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Cancer Care

Assuring Quality to Improve Survival

image of Cancer Care

More than five million new cases of cancer are diagnosed every year in OECD countries. Mortality rates are declining, but not as fast as for other big killers such as heart disease, and cancer survival rates show almost a four-fold difference across countries. In short, many countries are not doing as well as they could in the fight against cancer.

Cancer Care: Assuring Quality to Improve Survival surveys the policy trends in cancer care over recent  years and looks at survival rates to identify the why some countries are doing better than others. It sets out what governments should do to reduce the burden of cancer in their countries. As well as an adequate level of resourcing, a comprehensive national cancer control plan appears critical, emphasising initiatives such as early detection and fast-track treatment pathways. Countries also need better data, particularly for patients’ experiences of care, in order to provide high quality, continuously improving cancer care.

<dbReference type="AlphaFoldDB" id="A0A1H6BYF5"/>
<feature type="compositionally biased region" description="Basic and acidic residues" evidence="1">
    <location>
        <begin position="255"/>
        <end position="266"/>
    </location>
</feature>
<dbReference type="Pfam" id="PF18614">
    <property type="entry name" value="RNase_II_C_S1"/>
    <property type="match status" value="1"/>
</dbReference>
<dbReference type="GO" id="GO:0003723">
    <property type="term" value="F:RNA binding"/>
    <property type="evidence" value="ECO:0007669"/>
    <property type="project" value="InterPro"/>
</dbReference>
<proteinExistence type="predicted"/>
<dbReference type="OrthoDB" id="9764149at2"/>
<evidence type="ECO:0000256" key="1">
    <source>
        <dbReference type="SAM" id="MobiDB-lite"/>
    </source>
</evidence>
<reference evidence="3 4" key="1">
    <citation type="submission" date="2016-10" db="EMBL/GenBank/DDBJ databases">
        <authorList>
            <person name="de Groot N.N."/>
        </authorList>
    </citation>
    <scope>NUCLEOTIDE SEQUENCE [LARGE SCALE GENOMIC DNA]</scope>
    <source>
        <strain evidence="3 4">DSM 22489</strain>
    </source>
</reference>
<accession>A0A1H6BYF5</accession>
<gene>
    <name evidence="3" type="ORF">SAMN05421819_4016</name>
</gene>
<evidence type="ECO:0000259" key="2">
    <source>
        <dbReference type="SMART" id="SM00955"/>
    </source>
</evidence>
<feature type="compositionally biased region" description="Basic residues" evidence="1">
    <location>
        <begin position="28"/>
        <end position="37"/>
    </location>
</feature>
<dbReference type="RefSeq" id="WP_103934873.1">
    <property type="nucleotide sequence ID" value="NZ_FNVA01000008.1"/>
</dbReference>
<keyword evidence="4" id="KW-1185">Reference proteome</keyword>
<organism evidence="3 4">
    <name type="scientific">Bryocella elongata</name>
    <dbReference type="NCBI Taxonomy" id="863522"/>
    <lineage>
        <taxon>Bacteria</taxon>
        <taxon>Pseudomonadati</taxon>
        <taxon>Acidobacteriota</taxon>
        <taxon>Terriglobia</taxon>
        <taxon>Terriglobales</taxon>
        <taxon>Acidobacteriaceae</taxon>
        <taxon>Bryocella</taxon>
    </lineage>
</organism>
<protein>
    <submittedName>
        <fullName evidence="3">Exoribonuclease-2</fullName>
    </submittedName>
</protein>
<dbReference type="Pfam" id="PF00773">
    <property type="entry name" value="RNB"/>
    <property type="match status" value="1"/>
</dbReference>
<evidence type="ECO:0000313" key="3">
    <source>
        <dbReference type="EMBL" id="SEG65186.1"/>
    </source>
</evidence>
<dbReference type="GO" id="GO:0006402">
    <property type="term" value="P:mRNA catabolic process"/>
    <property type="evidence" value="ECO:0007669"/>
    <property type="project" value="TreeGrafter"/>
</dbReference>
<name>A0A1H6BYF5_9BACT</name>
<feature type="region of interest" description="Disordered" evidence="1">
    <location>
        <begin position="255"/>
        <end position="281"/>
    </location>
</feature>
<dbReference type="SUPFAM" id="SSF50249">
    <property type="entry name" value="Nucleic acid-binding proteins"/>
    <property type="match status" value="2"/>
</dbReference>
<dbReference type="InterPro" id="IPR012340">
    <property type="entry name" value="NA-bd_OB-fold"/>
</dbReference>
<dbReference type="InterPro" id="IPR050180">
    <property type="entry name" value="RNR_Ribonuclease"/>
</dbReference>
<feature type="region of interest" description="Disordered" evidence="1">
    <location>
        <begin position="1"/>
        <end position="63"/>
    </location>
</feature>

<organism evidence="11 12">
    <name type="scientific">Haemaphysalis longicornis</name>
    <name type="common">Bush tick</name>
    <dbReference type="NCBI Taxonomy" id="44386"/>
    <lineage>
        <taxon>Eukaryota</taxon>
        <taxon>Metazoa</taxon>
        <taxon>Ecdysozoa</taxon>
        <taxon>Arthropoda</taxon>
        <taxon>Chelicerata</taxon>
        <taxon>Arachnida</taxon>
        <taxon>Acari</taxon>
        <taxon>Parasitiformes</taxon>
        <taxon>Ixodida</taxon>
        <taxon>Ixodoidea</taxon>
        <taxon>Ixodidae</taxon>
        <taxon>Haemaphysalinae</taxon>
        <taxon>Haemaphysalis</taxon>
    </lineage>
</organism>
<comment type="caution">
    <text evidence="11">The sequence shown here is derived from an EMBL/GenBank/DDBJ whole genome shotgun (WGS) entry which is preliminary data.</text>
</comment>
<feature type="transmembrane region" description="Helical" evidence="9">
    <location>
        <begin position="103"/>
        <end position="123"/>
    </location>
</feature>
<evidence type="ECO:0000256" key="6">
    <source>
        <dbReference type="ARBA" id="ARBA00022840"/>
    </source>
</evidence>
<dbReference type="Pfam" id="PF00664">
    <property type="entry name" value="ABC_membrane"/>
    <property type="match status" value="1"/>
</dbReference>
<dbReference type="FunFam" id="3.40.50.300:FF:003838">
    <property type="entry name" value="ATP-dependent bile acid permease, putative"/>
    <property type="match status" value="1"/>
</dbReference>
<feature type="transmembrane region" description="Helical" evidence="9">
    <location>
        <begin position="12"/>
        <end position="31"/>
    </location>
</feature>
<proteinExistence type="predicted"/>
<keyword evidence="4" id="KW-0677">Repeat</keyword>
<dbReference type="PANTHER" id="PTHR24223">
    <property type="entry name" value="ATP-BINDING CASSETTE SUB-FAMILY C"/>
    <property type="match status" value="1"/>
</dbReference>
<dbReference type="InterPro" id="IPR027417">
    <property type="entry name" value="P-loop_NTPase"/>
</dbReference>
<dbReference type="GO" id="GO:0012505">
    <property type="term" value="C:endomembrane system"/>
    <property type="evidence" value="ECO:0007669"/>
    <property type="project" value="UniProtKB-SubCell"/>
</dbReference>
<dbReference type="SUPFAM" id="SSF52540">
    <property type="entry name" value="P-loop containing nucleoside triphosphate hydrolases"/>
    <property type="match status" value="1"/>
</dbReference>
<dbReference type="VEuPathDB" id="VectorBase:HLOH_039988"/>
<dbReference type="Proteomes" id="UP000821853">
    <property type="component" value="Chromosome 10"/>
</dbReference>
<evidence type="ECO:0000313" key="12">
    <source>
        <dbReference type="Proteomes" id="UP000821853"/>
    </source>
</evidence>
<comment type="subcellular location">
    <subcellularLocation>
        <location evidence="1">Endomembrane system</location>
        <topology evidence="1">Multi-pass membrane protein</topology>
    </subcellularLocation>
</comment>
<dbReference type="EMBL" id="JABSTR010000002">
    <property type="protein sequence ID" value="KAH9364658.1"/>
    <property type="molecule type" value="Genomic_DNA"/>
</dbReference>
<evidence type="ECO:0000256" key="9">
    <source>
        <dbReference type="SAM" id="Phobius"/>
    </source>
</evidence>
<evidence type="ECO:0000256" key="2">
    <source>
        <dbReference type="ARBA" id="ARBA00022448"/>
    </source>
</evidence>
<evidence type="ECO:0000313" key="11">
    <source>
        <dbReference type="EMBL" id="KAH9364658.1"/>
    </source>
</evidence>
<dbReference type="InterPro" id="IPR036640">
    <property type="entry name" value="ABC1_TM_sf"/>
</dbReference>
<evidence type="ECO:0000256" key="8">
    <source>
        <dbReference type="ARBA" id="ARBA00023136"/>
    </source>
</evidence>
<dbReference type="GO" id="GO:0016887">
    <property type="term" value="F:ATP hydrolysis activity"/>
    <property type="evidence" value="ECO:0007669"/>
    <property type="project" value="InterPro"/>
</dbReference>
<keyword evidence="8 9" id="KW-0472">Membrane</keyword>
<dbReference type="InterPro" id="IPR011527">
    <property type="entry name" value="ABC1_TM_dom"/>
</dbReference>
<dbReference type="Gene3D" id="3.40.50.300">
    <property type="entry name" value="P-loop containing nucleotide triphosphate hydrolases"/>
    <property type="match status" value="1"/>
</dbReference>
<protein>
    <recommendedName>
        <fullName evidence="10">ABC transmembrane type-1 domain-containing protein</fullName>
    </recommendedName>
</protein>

English

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Exploratory quantitative analysis

This chapter describes the results of an exploratory analysis of the relation between cancer care system characteristics and cancer outcomes. It looks at the differences in cancer outcomes for breast, cervical, colorectal and lung cancer in 31 OECD countries for cancer patients followed-up between 2000 and 2002. The analysis tries to explain these differences through system characteristics related to the resources put into cancer care, the practice of cancer care and the governance of cancer care.

English

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